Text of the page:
The Millenium Trilogy

The Girl With The Dragon Tattoo by Stieg Larsson (2008). 600 pages, Vintage Crime / Black Lizard.

The Girl Who Played With Fire by Stieg Larsson (2009). 630 pages, Vintage.

The Girl Who Kicked The Hornet’s Nest by Stieg Larsson (2010). 576 pages, Knopf.

OK, so I finally understand what all the fuss is about. I know who Lisbeth Salander is. I understand why Daniel Craig was cast as Mikael Blomkvist. I see why these three novels have been on the bestseller list for… well, forever now. I get why there’s an obsession as to what may or may not be sitting on Stieg Larsson’s hard drive after his death, and why his family is fighting over the rights to publish his final novel – which might not even exist. I understand why friends of mine have read all three books back-to-back in one obsessive weekend.

In short, these books actually are as gripping and involving as everyone has been telling me they are. I admit it.

Collectively, these three books are known as “The Millennium Trilogy” (even though I keep thinking of them as “The Girl Who” books). The name comes from the fictional magazine “Millennium” that the main character (as well as several other characters in the book) works for. “Millennium”, the magazine, is a hard-hitting, expose magazine that practices real, true journalism – the investigative kind. Nothing like “Millennium” exists in the United States that I know of, although every now and then Rolling Stone, Vanity Fair, The Atlantic, or The New Yorker might publish articles of the type described in the book.

So what are the plots? Well, all three books are taught mystery-thrillers, so I’m not going to spoil anybody’s fun by giving away too much. Briefly:

The Girl With the Dragon Tattoo is the first of the three books. Mikeal Blomkvist, a co-founder and reporter for Millennium magazine in Stockholm, Sweden, has just been convicted of libel. He wrote and published a scathing article taking down a corrupt businessman, but his sources didn’t come through, and he was not able to prove his case. (off to the side comment: I do wish there was an addendum to this book that explained a bit about the Swedish legal system, because what Mikeal is convicted of not only would not be a crime of any sort in the United States, it wouldn’t even make it as a civil lawsuit). Mikael is sentenced to 90 days in jail, and takes a leave of absence from his position at Millennium.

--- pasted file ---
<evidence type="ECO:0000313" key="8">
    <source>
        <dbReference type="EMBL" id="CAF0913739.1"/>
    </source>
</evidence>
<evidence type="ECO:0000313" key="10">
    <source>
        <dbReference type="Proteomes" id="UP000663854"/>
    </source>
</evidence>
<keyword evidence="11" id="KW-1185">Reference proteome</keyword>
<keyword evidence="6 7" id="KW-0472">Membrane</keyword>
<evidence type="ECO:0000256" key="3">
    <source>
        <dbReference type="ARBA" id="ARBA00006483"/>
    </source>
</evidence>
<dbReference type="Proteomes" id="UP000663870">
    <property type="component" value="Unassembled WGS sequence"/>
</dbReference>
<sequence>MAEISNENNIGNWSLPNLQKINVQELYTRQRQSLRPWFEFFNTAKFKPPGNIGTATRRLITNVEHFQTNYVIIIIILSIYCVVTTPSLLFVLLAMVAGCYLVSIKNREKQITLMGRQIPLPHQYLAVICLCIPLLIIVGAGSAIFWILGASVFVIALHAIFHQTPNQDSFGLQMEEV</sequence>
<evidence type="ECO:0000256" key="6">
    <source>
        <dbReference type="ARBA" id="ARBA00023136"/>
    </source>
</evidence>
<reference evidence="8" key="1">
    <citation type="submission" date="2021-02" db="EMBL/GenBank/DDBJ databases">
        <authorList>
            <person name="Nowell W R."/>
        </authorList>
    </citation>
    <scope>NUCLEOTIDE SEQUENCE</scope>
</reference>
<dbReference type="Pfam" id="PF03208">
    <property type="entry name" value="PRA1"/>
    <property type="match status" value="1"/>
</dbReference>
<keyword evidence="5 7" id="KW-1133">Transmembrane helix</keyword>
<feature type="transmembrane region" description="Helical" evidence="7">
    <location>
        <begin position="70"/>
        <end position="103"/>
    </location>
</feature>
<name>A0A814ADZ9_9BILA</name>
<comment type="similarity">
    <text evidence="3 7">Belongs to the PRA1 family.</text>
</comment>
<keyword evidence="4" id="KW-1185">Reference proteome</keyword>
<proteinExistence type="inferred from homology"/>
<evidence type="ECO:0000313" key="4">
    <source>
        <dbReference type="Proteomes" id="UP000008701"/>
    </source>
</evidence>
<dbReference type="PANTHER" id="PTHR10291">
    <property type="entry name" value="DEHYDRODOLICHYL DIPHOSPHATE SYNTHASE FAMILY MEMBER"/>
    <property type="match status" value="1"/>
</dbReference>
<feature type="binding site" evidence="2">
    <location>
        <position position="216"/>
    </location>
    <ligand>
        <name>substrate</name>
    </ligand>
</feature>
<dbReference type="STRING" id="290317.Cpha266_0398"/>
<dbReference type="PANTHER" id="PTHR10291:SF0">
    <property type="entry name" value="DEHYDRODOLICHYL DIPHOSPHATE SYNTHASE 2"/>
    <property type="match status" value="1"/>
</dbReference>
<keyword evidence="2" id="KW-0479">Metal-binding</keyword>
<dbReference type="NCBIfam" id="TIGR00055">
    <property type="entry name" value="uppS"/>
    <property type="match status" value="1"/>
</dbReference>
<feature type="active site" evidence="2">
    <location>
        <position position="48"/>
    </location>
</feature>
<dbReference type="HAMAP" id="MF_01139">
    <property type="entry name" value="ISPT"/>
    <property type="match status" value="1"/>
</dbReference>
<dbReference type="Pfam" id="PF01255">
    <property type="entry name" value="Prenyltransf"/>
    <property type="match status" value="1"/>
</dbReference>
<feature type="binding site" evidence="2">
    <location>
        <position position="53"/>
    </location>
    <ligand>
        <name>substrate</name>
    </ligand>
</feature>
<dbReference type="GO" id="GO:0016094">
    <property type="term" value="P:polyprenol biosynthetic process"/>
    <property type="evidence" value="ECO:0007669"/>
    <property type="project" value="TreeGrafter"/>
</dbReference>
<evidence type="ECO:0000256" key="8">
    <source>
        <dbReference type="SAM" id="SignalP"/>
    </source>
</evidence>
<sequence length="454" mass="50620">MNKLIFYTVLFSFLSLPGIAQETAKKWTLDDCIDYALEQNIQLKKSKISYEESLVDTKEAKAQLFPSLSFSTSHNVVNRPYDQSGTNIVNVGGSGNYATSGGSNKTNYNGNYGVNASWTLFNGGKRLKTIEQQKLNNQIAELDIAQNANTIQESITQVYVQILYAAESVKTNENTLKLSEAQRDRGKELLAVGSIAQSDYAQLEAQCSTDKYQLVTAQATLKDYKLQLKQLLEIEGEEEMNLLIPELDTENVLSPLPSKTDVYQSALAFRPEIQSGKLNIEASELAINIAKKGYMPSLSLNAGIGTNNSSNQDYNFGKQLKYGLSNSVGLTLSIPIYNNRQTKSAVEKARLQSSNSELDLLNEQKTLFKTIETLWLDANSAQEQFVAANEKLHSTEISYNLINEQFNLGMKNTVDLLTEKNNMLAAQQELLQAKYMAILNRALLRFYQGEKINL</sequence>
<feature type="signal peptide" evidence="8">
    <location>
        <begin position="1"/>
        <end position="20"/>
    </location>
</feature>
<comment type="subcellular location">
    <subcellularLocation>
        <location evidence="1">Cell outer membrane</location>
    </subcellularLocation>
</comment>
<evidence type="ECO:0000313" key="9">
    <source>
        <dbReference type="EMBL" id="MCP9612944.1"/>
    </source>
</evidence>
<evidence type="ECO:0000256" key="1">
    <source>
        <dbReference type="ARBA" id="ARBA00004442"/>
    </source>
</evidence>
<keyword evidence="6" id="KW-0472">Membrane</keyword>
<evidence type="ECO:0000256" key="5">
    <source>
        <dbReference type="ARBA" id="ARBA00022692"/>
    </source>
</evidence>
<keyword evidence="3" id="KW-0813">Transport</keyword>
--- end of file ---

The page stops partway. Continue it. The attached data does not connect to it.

At the same time, we follow the life and exploits of 23-year-old Lisbeth Salander, a researcher and computer hacker of considerable skills. Unfortunately for her – and a secret to almost everyone she knows – Lisbeth is a ward of the state, having been declared mentally incompetent when she was 12 years old. The details of why are very murky, yet highly suspicious. As such, she has an assigned “guardian” who controls her money and citizenship status. Even more unfortunately for Salander, her current guardian is a sadistic rapist who uses his position of power to control her in the worst way. She plots revenge…

These two characters and storylines intersect when Mikeal accepts an offer from an eccentric millionaire to solve the case of his neice’s murder – a murder which occured 40 years ago, a murder where no body was ever found. Through a series of interesting-yet-unlikely twists (as with any thriller), Mikeal ends up hiring Lisbeth as his research partner in solving the murder. But of course, it’s not as simple as that, and together they uncover a deadly conspiracy that has links to both of them…

The Girl Who Played With Fire starts a year after the end of the previous book. Mikeal’s reputation and position at Millennium have been restored after the events of the previous book. Right now, he’s working with an up-and-coming new writer on an article that will expose the sex-slave trade in Sweden. He’s got ironclad sources, and has identified police officers and government officials who not only had their hands in the till – they were also making use of underage and abused prostitutes. But weeks before the article goes to press, someone murders both the article’s writer and the writer’s wife. And the main suspect is… Lisbeth Salander.

Because, as we follow in a simultaneous storyline, Lisbeth’s guardian has decided to seek revenge for the come-uppence he received from her during the first book. And in doing so, he’s called in favors from some very, very unscrupulous types. One thing leads to another, and as it turns out, those same unscrupulous types have their own very good reasons from wanting Lisbeth Salander either dead or locked away forever in a mental institution.